I have a new HDTV and was expecting it to rock my world, but the picture quality isn't so great. Is there anything I can do myself to improve the picture?
Walking yourself through some simple troubleshooting tips can help you discover a basic solution before you take your unit in for repair or spend your day on the phone with technical support.
The exact terms and settings may differ depending on the make and model of your television. However, most of the problems that arise and the ways to remedy them are universal.
- Keep your TV away from air vents that can expose it overly hot or cold temperatures.
- Also keep it away from excessive moisture. If it starts to overheat or if the power indicator starts blinking, turn the TV off, unplug it and plug it into a different outlet.
- If you see black bars at the top and bottom of the screen or on the sides, adjust the aspect ratio, either to 4:3 for standard TV or 16:9 for widescreen.
If you turn on the TV but no picture shows, or if the picture looks fuzzy and unclear, first check the connections. See that the cables are connected securely and to the input for the component you wish to view, and have the TV set to that input. Turn the TV to the correct channel, usually 3 or 4. Turn off or move any electrical devices that may cause interference with the picture. Switch between component inputs (cable and DVD, for example) to see if there's a noticeable difference. If so, the problem may be with that component.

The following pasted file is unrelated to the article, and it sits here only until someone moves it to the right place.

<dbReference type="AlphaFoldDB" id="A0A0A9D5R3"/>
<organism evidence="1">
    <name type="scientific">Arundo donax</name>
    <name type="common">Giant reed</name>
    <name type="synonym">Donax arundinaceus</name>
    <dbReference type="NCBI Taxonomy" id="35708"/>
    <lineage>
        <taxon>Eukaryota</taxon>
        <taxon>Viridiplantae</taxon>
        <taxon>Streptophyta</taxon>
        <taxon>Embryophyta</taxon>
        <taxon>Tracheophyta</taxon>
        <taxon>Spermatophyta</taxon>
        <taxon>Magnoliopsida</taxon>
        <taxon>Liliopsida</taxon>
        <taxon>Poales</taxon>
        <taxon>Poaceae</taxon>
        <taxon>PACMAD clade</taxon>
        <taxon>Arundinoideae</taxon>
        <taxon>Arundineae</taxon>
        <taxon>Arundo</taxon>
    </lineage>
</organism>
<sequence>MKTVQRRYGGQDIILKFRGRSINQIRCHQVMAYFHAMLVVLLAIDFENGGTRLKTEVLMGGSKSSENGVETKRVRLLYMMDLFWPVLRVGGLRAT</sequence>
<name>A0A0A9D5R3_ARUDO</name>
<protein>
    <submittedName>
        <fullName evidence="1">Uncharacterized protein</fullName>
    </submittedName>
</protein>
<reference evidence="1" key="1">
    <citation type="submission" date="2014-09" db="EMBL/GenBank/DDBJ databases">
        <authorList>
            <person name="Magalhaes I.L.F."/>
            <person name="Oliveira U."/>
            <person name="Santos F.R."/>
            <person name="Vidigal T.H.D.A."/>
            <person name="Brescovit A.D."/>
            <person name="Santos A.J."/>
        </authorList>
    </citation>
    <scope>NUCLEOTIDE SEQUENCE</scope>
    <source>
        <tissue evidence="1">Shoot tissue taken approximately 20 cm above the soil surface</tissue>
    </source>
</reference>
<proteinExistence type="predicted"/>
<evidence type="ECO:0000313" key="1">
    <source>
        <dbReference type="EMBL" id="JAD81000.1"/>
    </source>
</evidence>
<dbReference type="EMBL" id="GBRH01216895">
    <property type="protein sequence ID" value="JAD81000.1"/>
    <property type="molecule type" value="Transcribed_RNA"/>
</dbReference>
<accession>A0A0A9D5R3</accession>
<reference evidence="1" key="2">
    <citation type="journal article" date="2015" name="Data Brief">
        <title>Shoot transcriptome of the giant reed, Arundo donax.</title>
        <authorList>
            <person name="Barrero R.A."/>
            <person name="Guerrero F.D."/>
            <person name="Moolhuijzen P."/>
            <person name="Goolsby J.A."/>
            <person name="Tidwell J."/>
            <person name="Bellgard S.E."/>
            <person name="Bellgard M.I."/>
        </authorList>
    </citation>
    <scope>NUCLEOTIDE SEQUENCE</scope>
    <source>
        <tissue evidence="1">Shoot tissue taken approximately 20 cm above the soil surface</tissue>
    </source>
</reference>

HDTVs feature a number of adjustable video settings. They're a good place to start if the picture quality isn't what you want. Use the remote control to access the various menus.
Set the picture resolution to 1080i to get optimal video from HD channels. These settings may differ between standard and HD channels, and between different components (cable/satellite and DVD). The components may have their own settings to adjust as well.
Also use the menu features to adjust the sharpness, brightness and contrast to improve the picture. Some TVs may have other options as well, such as digital noise reduction to cut down on interference.
If you have video but no audio or if the audio is too low, double-check the cable connections. Make sure that "Mute" hasn't been activated, either on the TV or video component you're viewing. Adjust the volume, either manually or with the remote control, on both the TV and video component to see if it changes.
Go into the menu. Different brands of TVs have different audio settings, such as "Mono" and "Stereo," or "Analog" and "Digital." See that audio is on the correct setting and enabled for that particular input. Change the channel or try a different component input---is there a substantial difference?
If the issue or issues persist after you try these steps, your TV may need service. Before you call a professional, consult the owner's manual and visit the TV manufacturer's website support page for more troubleshooting tips. The support page will also provide terms and settings for your specific model, updates, accessories and customer and technical support.